Harriet’s model also shows the higgledy-piggledy-ness of Deptford, with different colours and shapes representing the different community groups in Deptford. “This yellow bit in the middle could be The Bird’s Nest, which is quite cool and creative, and this here could be some of the market traders. There is lots going on, with different bits connected up; it’s all quite mixed, dynamic and compact.  But then this is the new Deptford, which is quite uniform and blue, cos it’s a Tory colour and the council think that this is so much better than the other Deptford because it’s more uniform. It feels very disconnected from the rest of Deptford. Although there is more mixing and intercrossing going on in Deptford generally than in a lot of other places, this happens more between individuals. The Deptford Market Yard does some things for the community but it’s not doing very much, they seem to just want to do their own thing.”

Finally, Heather and Matt’s model represent the river, as both feel that the connection to the river is being lost for most of Deptford’s working-class residents. Heather says: “I don’t think there is a policy to get rid of all the poor people, it’s just the chasing of the dollar that is getting rid of working-class people and all the things that are valuable to them. And I know not all of it was good in the past but that’s how I see Deptford changing from a class perspective.”

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The next model was about how participants see regeneration, either how they see regeneration as it’s happening in Deptford and across London or how they think it should be done. For Luciana, regeneration should be about remaking something by including the old. “Regeneration is not destroying the old and creating something new. Like here in Reginald Road, destroying existing housing and green space is not regeneration. It is really important to see how a community develops, and regeneration should allow communities to have this old and familiar together with the new.”

Ian agrees, saying these new blocks are all funky and nice, “but they seem to forget to mix the old and the new, they seem to just put the new in there and we, the people already living here, are left to our own devices. It’s up to us to mix and blend with the new. It’s all just about funkiness and being cool, but there’s a lot of things missing. Regeneration today doesn’t actually solve the problem of the community, of being together and of social housing.” When Ian thinks of regeneration, he thinks of cranes, or ‘concrete trees’ as he calls them, being erected everywhere to build ‘cool’ buildings. Matt explains this process as disregarding certain realities, and he thinks developers should see an area as a patchwork of land and communities that should grow together.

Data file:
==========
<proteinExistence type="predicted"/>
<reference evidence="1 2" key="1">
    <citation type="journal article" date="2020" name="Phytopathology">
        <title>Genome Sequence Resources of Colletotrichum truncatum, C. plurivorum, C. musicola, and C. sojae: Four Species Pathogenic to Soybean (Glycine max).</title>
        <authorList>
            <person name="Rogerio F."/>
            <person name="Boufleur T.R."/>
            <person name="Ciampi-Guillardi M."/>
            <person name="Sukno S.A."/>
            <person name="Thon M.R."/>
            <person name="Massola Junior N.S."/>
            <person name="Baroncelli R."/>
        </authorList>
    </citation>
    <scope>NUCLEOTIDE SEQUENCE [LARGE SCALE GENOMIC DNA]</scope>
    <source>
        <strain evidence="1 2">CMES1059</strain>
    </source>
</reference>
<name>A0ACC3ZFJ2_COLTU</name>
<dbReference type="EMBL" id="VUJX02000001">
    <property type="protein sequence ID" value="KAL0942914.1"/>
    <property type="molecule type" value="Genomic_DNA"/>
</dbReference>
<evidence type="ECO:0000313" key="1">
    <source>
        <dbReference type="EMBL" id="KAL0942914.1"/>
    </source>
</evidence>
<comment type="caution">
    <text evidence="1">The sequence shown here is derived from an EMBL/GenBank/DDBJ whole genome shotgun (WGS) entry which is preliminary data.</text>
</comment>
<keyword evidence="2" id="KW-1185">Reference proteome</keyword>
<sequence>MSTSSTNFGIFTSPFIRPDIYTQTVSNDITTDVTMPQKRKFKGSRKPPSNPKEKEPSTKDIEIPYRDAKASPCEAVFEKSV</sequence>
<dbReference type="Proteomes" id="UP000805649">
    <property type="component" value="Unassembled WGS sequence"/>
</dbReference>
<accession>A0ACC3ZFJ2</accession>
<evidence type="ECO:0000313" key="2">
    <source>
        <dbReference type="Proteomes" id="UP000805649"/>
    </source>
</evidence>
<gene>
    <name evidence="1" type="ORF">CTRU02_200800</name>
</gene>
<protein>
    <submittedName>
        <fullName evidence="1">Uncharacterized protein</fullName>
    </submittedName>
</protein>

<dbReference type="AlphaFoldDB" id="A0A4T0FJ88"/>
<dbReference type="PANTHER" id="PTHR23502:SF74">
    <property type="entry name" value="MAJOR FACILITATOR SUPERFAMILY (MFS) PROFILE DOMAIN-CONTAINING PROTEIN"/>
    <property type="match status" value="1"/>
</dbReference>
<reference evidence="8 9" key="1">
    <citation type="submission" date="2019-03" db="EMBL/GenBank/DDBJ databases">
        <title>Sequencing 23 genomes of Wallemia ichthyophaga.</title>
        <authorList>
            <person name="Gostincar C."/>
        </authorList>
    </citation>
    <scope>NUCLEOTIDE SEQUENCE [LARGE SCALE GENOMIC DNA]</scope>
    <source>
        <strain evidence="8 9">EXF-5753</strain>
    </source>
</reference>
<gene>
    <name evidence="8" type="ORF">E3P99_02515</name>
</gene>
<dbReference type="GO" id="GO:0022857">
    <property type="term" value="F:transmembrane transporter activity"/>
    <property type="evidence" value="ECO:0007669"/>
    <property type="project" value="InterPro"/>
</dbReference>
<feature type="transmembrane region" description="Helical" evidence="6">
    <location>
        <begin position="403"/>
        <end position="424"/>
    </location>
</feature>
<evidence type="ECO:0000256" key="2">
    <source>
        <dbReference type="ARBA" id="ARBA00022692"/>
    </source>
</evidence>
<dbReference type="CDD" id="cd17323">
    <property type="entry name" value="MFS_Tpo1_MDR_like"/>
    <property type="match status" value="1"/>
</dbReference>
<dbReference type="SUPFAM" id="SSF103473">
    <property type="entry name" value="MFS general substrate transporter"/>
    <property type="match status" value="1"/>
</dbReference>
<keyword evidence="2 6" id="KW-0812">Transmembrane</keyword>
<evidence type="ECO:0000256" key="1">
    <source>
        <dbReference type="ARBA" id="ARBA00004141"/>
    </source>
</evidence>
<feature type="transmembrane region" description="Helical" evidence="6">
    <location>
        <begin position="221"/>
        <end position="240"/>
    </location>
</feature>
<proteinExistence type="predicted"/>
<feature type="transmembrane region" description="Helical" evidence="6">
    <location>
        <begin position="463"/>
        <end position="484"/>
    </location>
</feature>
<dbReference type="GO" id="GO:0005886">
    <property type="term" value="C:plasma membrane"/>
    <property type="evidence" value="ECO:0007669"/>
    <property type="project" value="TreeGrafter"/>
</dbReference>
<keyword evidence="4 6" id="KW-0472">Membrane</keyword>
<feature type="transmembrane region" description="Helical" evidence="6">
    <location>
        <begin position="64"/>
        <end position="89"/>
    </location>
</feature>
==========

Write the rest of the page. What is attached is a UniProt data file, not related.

Heather and Harriet feel that fortresses are being erected with gentrified areas being built inside walls that keep the working-classes out. “It’s obvious”, Heather says, “some of these developments are just private and have walls and gates around them so we don’t feel welcome. It’s not just literal walls but also financial walls – we cannot afford living in these fortresses, even if we wanted to… not that we do.”

Fred’s model is a reference to the Pepys Estate, that “for all its faults represents to me that you can have high-density buildings and still have a sense of space around them. This sense of space is missing from all the new developments, they are all blocks up against one another. So, good regeneration is that a sense of space remains; developments should feel more open rather than somewhere like Lewisham Gateway for example.”

Jacquie’s model represents regeneration as violence. “It’s like developers, councillors and regeneration officers coming in pretending to be like cute rabbits but they’re not; the majority come in and squash people down. It’s not about a community’s voice, it’s about the council being dominant, coming and squashing us. It feels claustrophobic, we’ve got no say in this process.”